Before sunset, the first swallow had staked his claim. His song and dance drew his mate. Kitty and Mike sat side by side on the porch steps and watched with wonder as the pair collected mud and twigs to build their nest. As the birds flew about the yard, Kitty’s posture relaxed, the tension leaving her shoulders, the fight easing from her chest. The anger that pinched her features and wrinkled the delicate skin around her eyes gave way to a lighter sense of peace, brightening her entire face.

In moments like those, Mike would catch himself staring at Kitty in wonder and amazement. He’d feel a stupid smile warm his cheeks, his breath stutter from the skipping of his heart as it danced about his chest. He was in crazy, stupid love with the crazy-adorable woman, and he felt magnificent.

He’d experienced the fluttery, carefree feeling many times before, always mistaking it as real love, true connections, but it was only false emotion, another cruel trapping of addiction. As incredible as it felt in the moment, acting on it would be incredibly dangerous to her recovery, and to his. He forced the desire back, kept it tightly contained, and focused his every ounce of energy on her healing.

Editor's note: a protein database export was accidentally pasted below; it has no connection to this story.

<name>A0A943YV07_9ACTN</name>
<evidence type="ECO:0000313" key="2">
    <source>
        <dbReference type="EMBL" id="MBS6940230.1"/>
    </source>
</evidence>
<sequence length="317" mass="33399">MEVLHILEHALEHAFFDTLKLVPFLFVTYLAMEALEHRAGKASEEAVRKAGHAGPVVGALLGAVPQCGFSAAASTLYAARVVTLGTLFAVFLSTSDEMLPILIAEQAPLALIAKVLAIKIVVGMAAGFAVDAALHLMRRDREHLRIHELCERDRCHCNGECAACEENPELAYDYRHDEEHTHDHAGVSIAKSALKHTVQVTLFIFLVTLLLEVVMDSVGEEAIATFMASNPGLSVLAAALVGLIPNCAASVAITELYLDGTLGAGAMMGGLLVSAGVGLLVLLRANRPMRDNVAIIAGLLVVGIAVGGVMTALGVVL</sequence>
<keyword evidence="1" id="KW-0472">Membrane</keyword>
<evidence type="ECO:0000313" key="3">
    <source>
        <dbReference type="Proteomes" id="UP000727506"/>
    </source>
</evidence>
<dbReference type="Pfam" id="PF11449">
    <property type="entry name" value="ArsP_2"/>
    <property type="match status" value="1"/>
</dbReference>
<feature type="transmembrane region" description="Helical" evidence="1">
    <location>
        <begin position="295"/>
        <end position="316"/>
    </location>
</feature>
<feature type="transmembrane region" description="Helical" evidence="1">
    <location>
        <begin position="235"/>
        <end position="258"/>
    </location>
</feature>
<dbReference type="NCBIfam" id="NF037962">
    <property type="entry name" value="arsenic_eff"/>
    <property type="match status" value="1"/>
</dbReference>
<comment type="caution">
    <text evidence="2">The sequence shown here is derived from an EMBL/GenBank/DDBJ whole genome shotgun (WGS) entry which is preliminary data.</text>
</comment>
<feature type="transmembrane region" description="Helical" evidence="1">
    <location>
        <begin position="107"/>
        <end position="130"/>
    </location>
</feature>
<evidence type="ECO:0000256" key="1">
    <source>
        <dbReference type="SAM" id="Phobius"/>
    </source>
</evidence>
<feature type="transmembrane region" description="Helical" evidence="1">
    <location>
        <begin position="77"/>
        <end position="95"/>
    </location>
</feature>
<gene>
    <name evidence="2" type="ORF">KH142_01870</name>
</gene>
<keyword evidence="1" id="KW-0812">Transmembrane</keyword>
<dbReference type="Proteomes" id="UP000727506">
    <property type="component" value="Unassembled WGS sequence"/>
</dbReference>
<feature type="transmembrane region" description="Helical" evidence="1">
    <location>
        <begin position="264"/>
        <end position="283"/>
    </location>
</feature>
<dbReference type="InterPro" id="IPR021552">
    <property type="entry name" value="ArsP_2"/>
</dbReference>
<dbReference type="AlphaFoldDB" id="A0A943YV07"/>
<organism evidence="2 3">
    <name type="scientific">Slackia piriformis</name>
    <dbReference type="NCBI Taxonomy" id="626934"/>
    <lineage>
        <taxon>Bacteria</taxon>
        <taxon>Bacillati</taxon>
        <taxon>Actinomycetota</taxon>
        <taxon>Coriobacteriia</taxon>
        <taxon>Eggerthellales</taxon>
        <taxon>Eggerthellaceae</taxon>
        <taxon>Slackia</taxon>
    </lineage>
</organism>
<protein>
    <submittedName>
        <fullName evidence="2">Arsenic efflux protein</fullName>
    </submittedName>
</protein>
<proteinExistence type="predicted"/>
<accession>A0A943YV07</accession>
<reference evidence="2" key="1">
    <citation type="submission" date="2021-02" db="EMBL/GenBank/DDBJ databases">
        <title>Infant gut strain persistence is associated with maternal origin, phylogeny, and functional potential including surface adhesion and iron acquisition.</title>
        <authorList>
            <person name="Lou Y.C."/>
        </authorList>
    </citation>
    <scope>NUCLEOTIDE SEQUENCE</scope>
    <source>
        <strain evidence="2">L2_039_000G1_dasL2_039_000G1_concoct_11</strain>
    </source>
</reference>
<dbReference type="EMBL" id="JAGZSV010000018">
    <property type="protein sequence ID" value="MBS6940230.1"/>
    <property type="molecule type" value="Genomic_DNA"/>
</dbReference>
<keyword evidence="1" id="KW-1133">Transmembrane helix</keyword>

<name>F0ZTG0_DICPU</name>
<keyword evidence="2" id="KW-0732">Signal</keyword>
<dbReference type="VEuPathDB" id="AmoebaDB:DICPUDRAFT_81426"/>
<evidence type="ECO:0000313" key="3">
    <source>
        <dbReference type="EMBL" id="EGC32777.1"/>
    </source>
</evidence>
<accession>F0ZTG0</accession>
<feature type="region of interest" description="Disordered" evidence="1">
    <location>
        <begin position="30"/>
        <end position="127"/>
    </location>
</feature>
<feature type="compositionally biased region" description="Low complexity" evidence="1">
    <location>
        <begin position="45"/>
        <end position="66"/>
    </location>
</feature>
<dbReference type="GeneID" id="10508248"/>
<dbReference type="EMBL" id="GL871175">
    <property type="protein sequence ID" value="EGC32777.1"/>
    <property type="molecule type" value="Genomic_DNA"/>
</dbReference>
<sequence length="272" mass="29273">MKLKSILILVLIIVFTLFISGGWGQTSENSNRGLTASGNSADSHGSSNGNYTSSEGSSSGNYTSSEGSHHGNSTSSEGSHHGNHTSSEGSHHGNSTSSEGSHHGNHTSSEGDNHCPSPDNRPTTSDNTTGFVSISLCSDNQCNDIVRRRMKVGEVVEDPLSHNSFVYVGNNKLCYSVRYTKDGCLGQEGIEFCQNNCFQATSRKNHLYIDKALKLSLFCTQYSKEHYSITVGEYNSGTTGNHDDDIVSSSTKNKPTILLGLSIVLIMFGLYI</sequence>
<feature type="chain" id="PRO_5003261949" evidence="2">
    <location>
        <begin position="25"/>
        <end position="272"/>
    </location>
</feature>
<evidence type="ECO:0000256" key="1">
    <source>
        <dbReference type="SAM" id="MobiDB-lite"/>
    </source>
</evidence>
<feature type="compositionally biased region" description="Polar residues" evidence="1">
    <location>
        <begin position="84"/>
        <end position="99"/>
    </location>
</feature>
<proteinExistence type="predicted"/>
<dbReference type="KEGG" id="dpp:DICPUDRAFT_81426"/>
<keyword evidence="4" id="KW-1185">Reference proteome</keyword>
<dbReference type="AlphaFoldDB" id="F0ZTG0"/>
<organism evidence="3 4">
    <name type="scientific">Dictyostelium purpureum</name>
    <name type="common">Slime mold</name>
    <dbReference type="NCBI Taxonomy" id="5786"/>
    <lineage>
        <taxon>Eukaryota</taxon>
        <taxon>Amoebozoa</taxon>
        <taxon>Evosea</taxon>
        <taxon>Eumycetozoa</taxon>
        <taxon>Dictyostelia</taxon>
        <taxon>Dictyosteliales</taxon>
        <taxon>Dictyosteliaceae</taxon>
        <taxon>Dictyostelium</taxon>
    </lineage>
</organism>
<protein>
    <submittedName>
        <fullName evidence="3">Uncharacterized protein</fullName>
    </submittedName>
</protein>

At night, alone except for his dog, Bella, he’d feel the depth of his emotions consume him like the cruel weight of the vast ocean, and he would reach out to Ashley to help hold his heavy heart afloat. She’d tease him mercilessly for falling for a cougar and then regale him with dirty stories she’d heard from the guys in her unit. She’d curse the ceaseless, senseless physical training, bemoan her sore muscles and leaden legs. She sent random pictures of random things with no explanations, and he’d reply with randomness from his own world.

He missed Ashley. He wanted her home. He needed her to keep him honest and true. But she had her own demons to conquer, her own battle to fight, and she was winning. He left her to it and focused his excess energy on Kitty’s upcoming inspection.

Over the course of the summer, various members of the city council had randomly stopped by to check on Kitty’s progress. Some were empathetic to her struggles, some indifferent. Two were complete dicks about the entire situation. Mike feared no matter what Kitty accomplished, it would never be enough. They wanted her gone.